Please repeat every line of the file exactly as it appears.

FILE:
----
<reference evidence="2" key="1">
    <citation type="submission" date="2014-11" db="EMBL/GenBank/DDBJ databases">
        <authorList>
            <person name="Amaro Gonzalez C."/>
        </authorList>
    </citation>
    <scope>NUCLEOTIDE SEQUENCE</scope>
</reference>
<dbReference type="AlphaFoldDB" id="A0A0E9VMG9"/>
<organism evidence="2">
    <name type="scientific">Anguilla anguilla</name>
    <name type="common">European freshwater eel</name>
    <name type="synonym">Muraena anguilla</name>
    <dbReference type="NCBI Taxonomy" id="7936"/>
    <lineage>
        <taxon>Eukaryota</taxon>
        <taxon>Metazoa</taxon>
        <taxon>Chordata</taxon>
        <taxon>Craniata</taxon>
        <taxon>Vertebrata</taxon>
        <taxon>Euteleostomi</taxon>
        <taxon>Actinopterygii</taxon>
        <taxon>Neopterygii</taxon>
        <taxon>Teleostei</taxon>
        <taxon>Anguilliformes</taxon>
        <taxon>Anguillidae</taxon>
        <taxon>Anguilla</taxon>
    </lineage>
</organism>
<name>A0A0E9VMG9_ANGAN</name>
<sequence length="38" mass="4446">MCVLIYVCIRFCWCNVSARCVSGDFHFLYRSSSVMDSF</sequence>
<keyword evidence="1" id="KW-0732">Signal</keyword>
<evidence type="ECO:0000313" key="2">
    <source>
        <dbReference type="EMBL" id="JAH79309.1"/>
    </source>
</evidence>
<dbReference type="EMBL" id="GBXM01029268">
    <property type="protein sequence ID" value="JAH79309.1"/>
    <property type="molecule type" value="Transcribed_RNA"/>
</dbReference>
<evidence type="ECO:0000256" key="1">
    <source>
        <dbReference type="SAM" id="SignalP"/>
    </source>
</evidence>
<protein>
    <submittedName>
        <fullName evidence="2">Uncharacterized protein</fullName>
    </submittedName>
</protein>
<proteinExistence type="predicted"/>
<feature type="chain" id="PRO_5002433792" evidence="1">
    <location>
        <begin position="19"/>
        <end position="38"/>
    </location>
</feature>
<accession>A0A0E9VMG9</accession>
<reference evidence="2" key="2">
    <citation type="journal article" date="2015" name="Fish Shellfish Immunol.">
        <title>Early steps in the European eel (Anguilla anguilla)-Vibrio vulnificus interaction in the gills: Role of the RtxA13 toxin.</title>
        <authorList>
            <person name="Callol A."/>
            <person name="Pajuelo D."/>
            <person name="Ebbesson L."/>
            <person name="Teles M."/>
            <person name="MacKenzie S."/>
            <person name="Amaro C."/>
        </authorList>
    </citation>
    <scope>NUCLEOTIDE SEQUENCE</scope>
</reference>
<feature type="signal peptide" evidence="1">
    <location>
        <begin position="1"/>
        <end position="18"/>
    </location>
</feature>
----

<reference evidence="2" key="1">
    <citation type="submission" date="2014-11" db="EMBL/GenBank/DDBJ databases">
        <authorList>
            <person name="Amaro Gonzalez C."/>
        </authorList>
    </citation>
    <scope>NUCLEOTIDE SEQUENCE</scope>
</reference>
<dbReference type="AlphaFoldDB" id="A0A0E9VMG9"/>
<organism evidence="2">
    <name type="scientific">Anguilla anguilla</name>
    <name type="common">European freshwater eel</name>
    <name type="synonym">Muraena anguilla</name>
    <dbReference type="NCBI Taxonomy" id="7936"/>
    <lineage>
        <taxon>Eukaryota</taxon>
        <taxon>Metazoa</taxon>
        <taxon>Chordata</taxon>
        <taxon>Craniata</taxon>
        <taxon>Vertebrata</taxon>
        <taxon>Euteleostomi</taxon>
        <taxon>Actinopterygii</taxon>
        <taxon>Neopterygii</taxon>
        <taxon>Teleostei</taxon>
        <taxon>Anguilliformes</taxon>
        <taxon>Anguillidae</taxon>
        <taxon>Anguilla</taxon>
    </lineage>
</organism>
<name>A0A0E9VMG9_ANGAN</name>
<sequence length="38" mass="4446">MCVLIYVCIRFCWCNVSARCVSGDFHFLYRSSSVMDSF</sequence>
<keyword evidence="1" id="KW-0732">Signal</keyword>
<evidence type="ECO:0000313" key="2">
    <source>
        <dbReference type="EMBL" id="JAH79309.1"/>
    </source>
</evidence>
<dbReference type="EMBL" id="GBXM01029268">
    <property type="protein sequence ID" value="JAH79309.1"/>
    <property type="molecule type" value="Transcribed_RNA"/>
</dbReference>
<evidence type="ECO:0000256" key="1">
    <source>
        <dbReference type="SAM" id="SignalP"/>
    </source>
</evidence>
<protein>
    <submittedName>
        <fullName evidence="2">Uncharacterized protein</fullName>
    </submittedName>
</protein>
<proteinExistence type="predicted"/>
<feature type="chain" id="PRO_5002433792" evidence="1">
    <location>
        <begin position="19"/>
        <end position="38"/>
    </location>
</feature>
<accession>A0A0E9VMG9</accession>
<reference evidence="2" key="2">
    <citation type="journal article" date="2015" name="Fish Shellfish Immunol.">
        <title>Early steps in the European eel (Anguilla anguilla)-Vibrio vulnificus interaction in the gills: Role of the RtxA13 toxin.</title>
        <authorList>
            <person name="Callol A."/>
            <person name="Pajuelo D."/>
            <person name="Ebbesson L."/>
            <person name="Teles M."/>
            <person name="MacKenzie S."/>
            <person name="Amaro C."/>
        </authorList>
    </citation>
    <scope>NUCLEOTIDE SEQUENCE</scope>
</reference>
<feature type="signal peptide" evidence="1">
    <location>
        <begin position="1"/>
        <end position="18"/>
    </location>
</feature>